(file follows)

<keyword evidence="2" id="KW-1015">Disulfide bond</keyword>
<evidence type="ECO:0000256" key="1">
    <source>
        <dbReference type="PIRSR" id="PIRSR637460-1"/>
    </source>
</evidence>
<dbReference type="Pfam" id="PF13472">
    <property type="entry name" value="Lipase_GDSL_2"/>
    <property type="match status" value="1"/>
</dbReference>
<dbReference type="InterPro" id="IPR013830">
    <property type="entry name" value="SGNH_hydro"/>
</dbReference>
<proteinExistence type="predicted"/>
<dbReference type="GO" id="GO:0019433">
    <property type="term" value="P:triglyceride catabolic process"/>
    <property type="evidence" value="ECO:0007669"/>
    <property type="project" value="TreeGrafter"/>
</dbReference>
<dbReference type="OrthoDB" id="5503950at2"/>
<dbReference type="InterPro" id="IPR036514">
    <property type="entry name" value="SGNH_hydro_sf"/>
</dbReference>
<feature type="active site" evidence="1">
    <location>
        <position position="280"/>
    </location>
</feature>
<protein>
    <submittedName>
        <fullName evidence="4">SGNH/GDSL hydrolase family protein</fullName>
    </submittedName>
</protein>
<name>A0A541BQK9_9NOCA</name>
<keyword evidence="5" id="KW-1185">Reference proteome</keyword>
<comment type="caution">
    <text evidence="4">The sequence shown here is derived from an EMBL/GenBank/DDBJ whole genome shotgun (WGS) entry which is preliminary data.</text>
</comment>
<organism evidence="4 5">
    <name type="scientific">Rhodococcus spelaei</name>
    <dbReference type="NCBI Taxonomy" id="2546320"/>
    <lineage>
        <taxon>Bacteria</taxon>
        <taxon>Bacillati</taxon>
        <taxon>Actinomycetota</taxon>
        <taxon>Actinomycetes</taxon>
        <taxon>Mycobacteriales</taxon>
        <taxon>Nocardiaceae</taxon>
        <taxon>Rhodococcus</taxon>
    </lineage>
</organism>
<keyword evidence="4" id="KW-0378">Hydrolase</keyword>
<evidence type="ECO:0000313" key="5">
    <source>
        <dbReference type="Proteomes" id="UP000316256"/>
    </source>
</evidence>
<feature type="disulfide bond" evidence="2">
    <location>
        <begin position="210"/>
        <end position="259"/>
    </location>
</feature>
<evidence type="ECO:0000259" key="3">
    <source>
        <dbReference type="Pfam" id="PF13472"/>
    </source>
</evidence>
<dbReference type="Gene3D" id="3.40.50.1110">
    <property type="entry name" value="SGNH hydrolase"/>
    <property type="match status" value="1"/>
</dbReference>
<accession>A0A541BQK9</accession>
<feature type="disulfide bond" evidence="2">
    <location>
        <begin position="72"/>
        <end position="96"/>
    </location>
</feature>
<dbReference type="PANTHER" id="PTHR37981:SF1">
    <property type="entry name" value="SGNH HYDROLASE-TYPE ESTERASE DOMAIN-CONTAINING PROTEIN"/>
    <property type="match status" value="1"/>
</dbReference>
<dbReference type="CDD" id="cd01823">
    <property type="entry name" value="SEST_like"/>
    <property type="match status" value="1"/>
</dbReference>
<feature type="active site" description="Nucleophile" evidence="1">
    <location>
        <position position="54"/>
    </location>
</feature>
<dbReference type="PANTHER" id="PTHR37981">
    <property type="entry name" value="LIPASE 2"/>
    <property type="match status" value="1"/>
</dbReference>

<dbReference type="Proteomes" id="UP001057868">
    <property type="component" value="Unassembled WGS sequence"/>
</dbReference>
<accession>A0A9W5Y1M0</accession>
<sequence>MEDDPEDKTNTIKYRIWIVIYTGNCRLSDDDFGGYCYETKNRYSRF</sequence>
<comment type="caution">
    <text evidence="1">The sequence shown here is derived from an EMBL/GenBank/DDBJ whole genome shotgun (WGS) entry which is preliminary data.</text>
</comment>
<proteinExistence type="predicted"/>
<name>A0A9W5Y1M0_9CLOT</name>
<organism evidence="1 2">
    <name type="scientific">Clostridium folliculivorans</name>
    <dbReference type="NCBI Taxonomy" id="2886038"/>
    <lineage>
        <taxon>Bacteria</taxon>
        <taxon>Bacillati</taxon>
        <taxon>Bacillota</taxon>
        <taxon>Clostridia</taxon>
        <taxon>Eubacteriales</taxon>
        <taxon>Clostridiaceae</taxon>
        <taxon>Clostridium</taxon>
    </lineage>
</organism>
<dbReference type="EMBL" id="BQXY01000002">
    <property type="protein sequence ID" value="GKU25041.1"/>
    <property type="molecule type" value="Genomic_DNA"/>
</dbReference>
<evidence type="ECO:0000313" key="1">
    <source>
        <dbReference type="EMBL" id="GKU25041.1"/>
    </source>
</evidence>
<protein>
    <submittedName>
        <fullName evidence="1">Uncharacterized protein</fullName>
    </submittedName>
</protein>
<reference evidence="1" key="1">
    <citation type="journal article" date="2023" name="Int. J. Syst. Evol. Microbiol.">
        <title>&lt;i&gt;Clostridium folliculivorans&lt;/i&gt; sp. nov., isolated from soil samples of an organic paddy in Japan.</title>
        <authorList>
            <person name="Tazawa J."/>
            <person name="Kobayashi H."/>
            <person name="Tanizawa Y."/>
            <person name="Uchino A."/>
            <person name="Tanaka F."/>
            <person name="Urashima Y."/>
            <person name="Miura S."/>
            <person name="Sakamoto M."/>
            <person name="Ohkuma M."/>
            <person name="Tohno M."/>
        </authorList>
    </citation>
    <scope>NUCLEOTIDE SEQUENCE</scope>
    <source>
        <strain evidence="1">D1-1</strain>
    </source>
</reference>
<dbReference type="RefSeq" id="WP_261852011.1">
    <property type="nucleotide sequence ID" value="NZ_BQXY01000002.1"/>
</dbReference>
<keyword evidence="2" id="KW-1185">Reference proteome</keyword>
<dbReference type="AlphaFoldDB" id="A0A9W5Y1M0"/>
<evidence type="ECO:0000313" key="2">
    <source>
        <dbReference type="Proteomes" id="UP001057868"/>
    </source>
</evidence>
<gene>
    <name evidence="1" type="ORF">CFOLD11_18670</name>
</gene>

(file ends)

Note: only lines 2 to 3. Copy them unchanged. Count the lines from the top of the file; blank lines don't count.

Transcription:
<evidence type="ECO:0000256" key="1">
    <source>